Big losers, or small winners?

From left, Ashley Bounds, Randi Faust, and Ann Kokx-Templet were winners (and losers) in the weight-loss contest.

You will be seeing considerably less of some District Office employees, thanks to a weight-loss contest that featured prizes for the biggest losers (or smallest winners).

During the summer, 17 District employees signed up for the Smallest Winner Challenge. “You’ve heard of the Biggest Loser Challenge, I thought why not start our own Smallest Winner Challenge,” commented Derrick McClendon, a contract administrator in the Purchasing Office, “With some help from two other co-workers (Terrie Beasley and Denise Segelquist), we put the word out here at the District Office. We figured you don’t have to be on the show to lose weight and start your own transformation.”

The Smallest Winner Challenge began May 17 and ended August 16, with similar rules as the Biggest Loser Challenge. Every contestant weighed in every Monday of each week, and contributed $20 for the overall winnings of $340.

“Instead of having one overall winner, we decided to have first, second, and third place winners,” Derrick said. “I would like to suggest a similar challenge to other departments, with a conscious goal of eating healthier and exercising more often.”

Each contestant deserved to win, but only the three with the highest percentage of weight lost could be chosen. The three winners of the first Smallest Winner Challenge are:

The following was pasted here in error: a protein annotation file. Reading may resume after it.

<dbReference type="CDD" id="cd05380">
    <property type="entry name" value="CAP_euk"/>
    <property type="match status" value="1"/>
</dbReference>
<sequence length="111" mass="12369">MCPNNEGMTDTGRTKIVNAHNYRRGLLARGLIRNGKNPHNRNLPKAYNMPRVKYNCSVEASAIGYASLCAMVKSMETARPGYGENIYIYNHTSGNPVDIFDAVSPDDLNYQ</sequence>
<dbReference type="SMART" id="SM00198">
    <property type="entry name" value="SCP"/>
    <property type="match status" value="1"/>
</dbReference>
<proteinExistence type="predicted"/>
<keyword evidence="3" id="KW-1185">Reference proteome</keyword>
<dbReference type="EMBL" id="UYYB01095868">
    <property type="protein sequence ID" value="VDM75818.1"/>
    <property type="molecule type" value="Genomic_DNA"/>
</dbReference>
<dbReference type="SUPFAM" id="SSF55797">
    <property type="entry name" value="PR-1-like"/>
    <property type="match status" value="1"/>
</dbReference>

First Place — Randi Faust – 7.02 percent
Second Place — Ann Kokx-Templet – 6.40 percent
Third Place — Ashley Bounds – 6.16 percent

So, now that the three Small Winners/Big Losers have “tasted” success in losing weight (pun intended), what are their plans for maintaining success and keeping off the pounds?

“I’ve got my eye on the prize … a hot new wardrobe to match my mood!” quipped Ashley Bounds.

“My plan is to keep working out during Wellness time, and maintaining healthy eating habits,” said Randi Faust.

“I’m not done losing yet (I hope) as I still have more clothes in my closet that I would like to wear again,” remarked Ann Kokx-Templet. “I will keep those ‘skinny jeans’ hung up front and center in my closet, so every day when I get dressed I will be reminded that there is still, and always be, a need for willpower to not overindulge. Keeping a supply of ‘magic noodles’ won’t hurt either. Magic noodles are made from yam root and don’t have any calories, fat or carbohydrates (or flavor), but they fill you up and make me feel like I’ve had pasta.”

Plans are in the works to continue the weight-loss contest among District Office employees during the autumn. Congratulations to everyone who participated in the Smallest Winner Challenge, and good luck in your pursuit of wellness.

(Hey, who ever said the Water Cooler never includes news about heavy issues)?!?